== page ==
MoreSouth London food days
Last week we went into central London for a day of market research. Our Hertfordshire location is very near and MoreSouth often caters for events and parties in the capital. Window displays were dotted with Halloween pumpkin lanterns like this arrangement in the famous Fortnum & Mason.
We had coffee in’ L’Eto’ in Soho before walking to Selfridges Food Hall.
The cakes were elaborate and quite pretty.
I was particularly amazed by a pale pink chocolate eclair which had three different coloured crystalled rose petals poised on top.
(No, it’s not here; too beautiful to photo.)
Of course all shops are ready for Christmas sales.
Are you buying any of this year’s festive cookbook best sellers?
Around lunchtime we made our way to the outdoor food stalls in Covent Garden. Last week we served hundreds of lunches of Couscous Royale, and handmade Merguez sausages in organic rolls at the ‘Wood, Wool & Food stall’ at Hemel Hempstead. Here is the stand we liked best from Karantania Delicatessen.
On our Menu page you can find our selection of MoreSouth Christmas Canapés. We’re taking orders for parties and corporate events.
Breakfast goes on holiday
What is food indulgence for you? A dessert after dinner to linger over or a special breakfast to start your day?
If you are a morning person it can be great fun to invite friends over at the weekend. Start with a jug of juice, a loaf of fresh bread and a large platter of summer fruit on the table.
Dishes like ‘Fresh Baked Beans’ (cf. Recipé below) can be prepared the day before and warmed in the oven. Or you could create a hotel buffet of breakfast side bowls with roasted tomatoes, grilled mushrooms and crispy potato cubes.
Or maybe you prefer breakfast in bed? (You just need to know a Morning Person to collaborate here!)
There is an intimacy about breakfast that cannot be recreated in even the most gourmet restaurant dinner.
What about a delicious bowl of red, white + blue (supporting Team GB ,of course, in London 2012) of Raspberry Swirl Yoghurt with Blueberries? Purééd redcurrants or strawberries work just as well.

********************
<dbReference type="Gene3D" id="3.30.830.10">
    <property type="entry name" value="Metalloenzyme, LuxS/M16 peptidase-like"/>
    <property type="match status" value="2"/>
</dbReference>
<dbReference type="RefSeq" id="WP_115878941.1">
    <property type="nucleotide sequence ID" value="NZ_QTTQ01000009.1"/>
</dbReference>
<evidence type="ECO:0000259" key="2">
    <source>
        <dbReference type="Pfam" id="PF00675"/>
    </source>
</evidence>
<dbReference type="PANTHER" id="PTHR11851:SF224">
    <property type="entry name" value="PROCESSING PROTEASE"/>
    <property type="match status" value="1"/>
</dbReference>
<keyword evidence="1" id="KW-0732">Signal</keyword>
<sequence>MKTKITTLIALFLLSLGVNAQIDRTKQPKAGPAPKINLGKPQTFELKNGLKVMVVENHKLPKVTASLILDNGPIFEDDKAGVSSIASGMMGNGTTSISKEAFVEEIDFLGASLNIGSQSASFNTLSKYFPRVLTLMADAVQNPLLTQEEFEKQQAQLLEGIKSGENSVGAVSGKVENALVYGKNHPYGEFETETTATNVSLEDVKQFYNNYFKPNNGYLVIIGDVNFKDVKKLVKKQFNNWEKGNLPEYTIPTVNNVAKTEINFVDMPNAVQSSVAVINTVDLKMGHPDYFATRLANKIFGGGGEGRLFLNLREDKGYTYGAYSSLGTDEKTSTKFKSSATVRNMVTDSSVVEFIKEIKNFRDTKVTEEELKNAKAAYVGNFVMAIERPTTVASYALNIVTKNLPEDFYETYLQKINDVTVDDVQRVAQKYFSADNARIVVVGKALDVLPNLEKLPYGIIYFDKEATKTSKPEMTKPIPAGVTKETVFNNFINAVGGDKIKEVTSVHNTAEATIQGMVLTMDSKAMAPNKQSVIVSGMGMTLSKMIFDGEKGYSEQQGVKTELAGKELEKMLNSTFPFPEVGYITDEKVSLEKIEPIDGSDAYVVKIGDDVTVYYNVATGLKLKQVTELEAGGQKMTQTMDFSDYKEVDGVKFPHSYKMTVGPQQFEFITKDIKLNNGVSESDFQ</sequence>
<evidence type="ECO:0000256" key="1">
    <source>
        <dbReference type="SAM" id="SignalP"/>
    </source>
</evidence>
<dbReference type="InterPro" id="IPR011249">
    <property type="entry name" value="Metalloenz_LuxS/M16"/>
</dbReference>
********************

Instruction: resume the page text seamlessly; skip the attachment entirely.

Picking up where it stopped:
Can’t get away?
Holiday is time as well as place. It’s a change or a surprise. It’s doing what you want and eating what you love.
Whether you want a Balcony Breakfast (=newspaper, coffee + view) or a Spa Breakfast (Avocado Salsa with lemon, coriander leaves and finely cut spring onions ) just make sure you grab the day and make it what you love.
Recipé: Fresh Baked Beans
handful of ripe cherry tomatoes
2 tbs of olive oil
can of cannellini beans
Small pinch of chilli flakes
1 red onion
Large pinch of fresh basil or oregano leaves.
- Fry the onion lightly for 2 minutes in olive oil, adding garlic & chilli flakes.
- Add the tomatoes and beans, and season with sea salt and freshly ground black pepper.
- Bake covered in a medium oven until the tomatoes are slightly shrivelled.
Garnish with fresh, shredded basil ororegano leaves.
(Optional extra: add prociutto when you are frying the onion.)
What breakfast really makes your day?
I’d love to know what your favourite holiday breakfast is!
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Mediterranean abundance: the Horn of Plenty
Summer in the mediterranean promises a glut of luscious fruit, fish and vegetables. It’s no wonder the ‘The Mediterranean Diet’ evolved in an area of such rich, natural surroundings.
And generosity is inherent in mediterranean hospitality.
How much would you like?
At the market mangos are in season next month. Why not take a kilo of almonds now – freshly picked, and still in their soft, green velvety husks? Or a carrier bag full of lychees? Plums, apricots, nectarines and peaches - reminiscent of the heavy, golden sunlight ooze with sweet and sticky juices.
(TIP: Can be devoured in quantity over the kitchen sink to save on wiping up.)
Then there’s the watermelon, inspiration for a hundred crisp, cool salads – if you can carry it home!
No one’s counting
Breakfast can be a mini banquet but make sure to leave room for lunch. (Remember, you can siesta later.) This is the time to make the most of the mediterranean tradition of mezze.
Our family loves to visit the falafel stand by the sea where we can pile up our pitta breads with as many freshly cut vegetables and sauces as we want, to complement the delicious deep-fried chickpea balls.
Sometimes we prefer to sit on the restaurant terrace. Before our main dish arrives the salads start coming, and soon the table will be crowded with 15-20 plates - a delight for all the senses. We didn’t order any of these – they’re on the house, but my daughter notices that her favourite shredded cabbage has not been included this time. It is brought, together with another basket of warm pitta and an extra dish of houmus, broad beans and virgin olive oil (my husband’s favourite) at no extra cost.
And more of The Good Life…
at the shared table. Dinner is usually a celebration of family ritual coming from the innate confidence in cooking that most mediterraneans enjoy.
If you are fortunate enough to be a guest you will be offered plates of nourishing, colourful food. It’s hard to say ‘No.’ There is little packaging and complicated processed recipés. Maybe this is why the food is so good?
We can all learn to be satisfied with the fruits of the earth. Even if we don’t have a pomegranate tree at the bottom of the garden, grape vines swinging in our faces or a handful of fresh dates to make the most regal of desserts it is picking the simple, good produce around us that inspires great dishes.
Don’t you think?
Eating healthy meals when on holiday abroad
By guest writer, Angelika Davey
If you read the MoreSouth blog regularly then you are clearly interested in healthy food and hopefully eat a lot of healthy food.
So what can you do when you go abroad?